Based on a true story, Ben Lewin’s emotive new US drama The Sessions (2012) follows the heart-felt journey of Mark (John Hawkes), a man trapped in an iron lung after being stricken with polo as a child, and his quest to ultimately lose his virginity. Played with incredible conviction by journeyman Hawkes, Mark is a man who – despite being paralysed from the neck down – relishes all that life has to offer. Being trapped inside his head for the best part of his life, Mark writes poetry in an attempt to make more sense of the world around him. Frustrated with having never had sex, Mark turns to a councillor who suggests a sex surrogate.
This surrogate comes in the form of Cheryl – portrayed by an unabashed Helen Hunt, who casually bares all for the audience in order to convey her sexually liberal attitudes. Interspersed with light theological conversations with his priest, Father Brendan (William H. Macy), the film takes a run towards the romantic when Mark falls for Cheryl, despite the agreement that there would only be six sessions and no emotional attachment.
Importantly, the sex scenes depicted in Lewin’s The Sessions have been handled with honesty and thought. When Mark’s attempts reach those moments that most of us experience at some point in our teens, it never feels exploitative. These moments the honesty of the emotional turmoil and psychological difficulties that Mark faces after years of paralysis are contained in well-structured dialogue between Hawkes and Hunt as they lie next to each other in bed.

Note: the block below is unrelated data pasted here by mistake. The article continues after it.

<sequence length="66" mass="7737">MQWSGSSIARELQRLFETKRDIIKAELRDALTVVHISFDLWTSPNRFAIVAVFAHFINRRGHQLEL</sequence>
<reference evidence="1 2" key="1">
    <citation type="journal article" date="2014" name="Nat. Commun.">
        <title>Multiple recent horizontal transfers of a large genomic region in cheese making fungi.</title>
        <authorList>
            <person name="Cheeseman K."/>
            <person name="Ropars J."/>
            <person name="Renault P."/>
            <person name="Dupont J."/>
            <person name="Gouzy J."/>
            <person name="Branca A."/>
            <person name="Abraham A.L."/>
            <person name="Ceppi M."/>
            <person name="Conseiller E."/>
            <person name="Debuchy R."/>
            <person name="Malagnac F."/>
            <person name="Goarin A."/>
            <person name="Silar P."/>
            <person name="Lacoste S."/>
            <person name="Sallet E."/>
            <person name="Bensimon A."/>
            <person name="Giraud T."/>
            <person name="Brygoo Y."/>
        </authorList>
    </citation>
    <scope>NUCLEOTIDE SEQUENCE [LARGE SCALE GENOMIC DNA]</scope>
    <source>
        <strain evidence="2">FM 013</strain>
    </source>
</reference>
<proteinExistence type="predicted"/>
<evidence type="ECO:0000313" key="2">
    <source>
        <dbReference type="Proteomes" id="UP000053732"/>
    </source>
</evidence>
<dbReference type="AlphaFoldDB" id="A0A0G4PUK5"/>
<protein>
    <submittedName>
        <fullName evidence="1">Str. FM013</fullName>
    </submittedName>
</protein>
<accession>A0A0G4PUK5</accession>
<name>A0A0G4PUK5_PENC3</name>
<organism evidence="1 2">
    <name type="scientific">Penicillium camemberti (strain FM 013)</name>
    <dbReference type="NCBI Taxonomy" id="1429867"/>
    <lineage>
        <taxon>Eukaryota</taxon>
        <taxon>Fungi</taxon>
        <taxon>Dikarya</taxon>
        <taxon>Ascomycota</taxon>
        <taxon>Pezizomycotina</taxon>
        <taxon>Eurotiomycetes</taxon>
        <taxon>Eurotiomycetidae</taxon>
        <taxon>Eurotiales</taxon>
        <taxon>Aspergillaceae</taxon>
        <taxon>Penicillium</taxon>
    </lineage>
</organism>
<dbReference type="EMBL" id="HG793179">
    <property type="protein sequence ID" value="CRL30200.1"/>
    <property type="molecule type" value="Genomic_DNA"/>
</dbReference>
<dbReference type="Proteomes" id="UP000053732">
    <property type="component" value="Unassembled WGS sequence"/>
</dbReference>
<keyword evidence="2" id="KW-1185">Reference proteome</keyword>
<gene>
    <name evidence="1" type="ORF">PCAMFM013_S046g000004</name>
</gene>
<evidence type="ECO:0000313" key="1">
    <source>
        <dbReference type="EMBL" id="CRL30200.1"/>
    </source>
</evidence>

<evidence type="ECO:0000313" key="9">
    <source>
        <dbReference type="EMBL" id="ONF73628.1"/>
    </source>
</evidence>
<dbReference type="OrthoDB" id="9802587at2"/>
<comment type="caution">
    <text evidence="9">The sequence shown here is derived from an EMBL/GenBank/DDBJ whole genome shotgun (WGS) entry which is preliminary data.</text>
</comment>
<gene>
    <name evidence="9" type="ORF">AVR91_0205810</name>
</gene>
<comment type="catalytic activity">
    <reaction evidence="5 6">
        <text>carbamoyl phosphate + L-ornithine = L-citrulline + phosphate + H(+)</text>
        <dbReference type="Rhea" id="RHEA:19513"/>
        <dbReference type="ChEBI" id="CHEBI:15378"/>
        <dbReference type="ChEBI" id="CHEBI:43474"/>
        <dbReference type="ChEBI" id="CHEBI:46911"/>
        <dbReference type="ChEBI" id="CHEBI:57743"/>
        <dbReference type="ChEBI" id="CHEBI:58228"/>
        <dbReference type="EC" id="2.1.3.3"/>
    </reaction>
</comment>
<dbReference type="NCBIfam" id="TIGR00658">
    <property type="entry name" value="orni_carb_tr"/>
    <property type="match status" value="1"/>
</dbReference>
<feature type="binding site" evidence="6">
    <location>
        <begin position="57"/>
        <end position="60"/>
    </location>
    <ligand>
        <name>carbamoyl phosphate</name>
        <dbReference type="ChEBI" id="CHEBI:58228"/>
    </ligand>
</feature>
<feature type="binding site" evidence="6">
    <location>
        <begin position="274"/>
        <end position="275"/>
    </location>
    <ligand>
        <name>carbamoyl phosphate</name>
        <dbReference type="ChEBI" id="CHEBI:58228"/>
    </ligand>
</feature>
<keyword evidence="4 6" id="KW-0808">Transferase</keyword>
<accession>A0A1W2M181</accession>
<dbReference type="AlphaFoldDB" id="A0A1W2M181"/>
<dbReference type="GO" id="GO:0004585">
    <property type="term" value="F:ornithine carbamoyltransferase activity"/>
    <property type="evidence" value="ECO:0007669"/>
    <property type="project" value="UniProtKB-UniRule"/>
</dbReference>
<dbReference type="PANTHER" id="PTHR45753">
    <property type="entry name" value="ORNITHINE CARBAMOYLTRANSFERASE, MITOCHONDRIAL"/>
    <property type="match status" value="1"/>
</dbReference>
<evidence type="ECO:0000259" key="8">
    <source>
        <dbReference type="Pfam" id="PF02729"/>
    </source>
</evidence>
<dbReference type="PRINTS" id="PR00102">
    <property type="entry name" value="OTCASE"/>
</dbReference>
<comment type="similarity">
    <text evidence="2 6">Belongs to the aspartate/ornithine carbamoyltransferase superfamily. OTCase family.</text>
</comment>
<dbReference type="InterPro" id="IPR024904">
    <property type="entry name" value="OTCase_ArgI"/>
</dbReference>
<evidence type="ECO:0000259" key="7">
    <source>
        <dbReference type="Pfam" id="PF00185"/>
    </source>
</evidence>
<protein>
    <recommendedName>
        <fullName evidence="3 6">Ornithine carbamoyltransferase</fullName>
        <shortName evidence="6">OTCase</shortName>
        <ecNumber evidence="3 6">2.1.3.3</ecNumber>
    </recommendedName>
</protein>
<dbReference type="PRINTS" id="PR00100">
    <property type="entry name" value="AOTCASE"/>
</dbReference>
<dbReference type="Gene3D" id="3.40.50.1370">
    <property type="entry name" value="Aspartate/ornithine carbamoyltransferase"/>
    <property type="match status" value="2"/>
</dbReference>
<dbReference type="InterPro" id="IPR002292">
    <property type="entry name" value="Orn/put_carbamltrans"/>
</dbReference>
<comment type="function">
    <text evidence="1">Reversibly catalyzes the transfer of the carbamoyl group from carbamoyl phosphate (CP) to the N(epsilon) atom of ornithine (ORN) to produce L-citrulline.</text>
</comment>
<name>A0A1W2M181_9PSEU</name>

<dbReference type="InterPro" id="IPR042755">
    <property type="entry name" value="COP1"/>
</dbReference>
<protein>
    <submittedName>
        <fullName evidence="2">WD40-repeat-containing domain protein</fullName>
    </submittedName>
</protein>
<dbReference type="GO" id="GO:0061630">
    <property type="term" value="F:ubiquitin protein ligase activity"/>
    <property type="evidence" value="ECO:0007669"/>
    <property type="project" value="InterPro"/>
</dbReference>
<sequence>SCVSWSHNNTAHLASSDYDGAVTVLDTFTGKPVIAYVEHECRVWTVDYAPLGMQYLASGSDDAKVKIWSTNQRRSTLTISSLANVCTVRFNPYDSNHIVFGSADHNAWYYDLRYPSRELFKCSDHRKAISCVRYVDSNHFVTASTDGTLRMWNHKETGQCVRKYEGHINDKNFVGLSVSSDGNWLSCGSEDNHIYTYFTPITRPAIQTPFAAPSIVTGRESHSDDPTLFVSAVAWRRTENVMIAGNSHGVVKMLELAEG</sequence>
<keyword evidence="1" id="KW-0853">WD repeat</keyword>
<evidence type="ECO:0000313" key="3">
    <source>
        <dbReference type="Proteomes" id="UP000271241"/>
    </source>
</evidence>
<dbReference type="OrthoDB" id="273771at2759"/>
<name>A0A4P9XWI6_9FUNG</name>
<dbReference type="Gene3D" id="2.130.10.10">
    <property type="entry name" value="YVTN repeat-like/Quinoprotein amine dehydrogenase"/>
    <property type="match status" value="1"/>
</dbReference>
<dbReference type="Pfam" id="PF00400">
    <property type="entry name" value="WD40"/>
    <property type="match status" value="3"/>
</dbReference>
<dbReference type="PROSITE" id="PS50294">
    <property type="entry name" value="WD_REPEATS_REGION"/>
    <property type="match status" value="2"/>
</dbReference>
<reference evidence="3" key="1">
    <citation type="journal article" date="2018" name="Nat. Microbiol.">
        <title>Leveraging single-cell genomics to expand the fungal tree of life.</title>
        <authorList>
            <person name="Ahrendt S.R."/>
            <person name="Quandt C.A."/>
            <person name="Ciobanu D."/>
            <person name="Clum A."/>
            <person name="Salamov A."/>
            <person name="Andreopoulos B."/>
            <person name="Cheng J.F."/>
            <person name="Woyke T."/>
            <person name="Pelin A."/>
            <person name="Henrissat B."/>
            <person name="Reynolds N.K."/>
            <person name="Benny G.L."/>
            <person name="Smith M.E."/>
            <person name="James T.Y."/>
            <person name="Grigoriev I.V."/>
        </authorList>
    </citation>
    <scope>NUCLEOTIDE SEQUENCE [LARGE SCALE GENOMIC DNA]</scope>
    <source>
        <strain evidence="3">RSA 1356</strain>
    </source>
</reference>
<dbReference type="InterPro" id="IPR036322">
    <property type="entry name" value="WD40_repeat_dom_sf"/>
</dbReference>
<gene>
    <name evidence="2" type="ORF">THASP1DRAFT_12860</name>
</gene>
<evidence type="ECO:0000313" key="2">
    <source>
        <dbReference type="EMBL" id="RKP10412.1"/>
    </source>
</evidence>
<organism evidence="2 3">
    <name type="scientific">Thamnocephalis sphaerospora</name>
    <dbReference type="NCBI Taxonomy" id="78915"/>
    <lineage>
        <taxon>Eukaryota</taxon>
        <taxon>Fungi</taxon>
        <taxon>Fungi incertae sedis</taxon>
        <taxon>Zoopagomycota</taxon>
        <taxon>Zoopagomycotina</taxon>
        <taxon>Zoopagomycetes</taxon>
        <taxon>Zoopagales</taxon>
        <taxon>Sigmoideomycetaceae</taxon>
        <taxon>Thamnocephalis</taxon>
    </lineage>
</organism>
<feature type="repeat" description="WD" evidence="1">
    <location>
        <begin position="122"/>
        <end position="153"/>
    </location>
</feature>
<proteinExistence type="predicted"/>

Macy’s supporting role as Father Brendan provides some much-needed moments of light relief. There is also a rounded realism to the character, who happily discusses Mark’s sexual needs in the full, slightly comic realisation of his own abstinence. Whilst this is obviously an important story to tell (exploring a problem not often discussed in cinema, or anywhere else for that matter), the drama at times disappoints and, even with full frontal nudity, feels too comfortable in its skin, losing its emotional edge in the second act.
Hawkes’ performance undoubtedly warrants several award nods, but the overall drama found within Lewin’s The Sessions lacks the necessary weight that the subject matter could have easily handled. This issue aside, this carefully-handled, anti-patronising drama successfully tells the story of one man’s struggle to find love, both physical and emotional, whilst avoiding emotional manipulation and/or overt cliché.
This review was originally published on 18 October, 2012, as part of our London Film Festival coverage.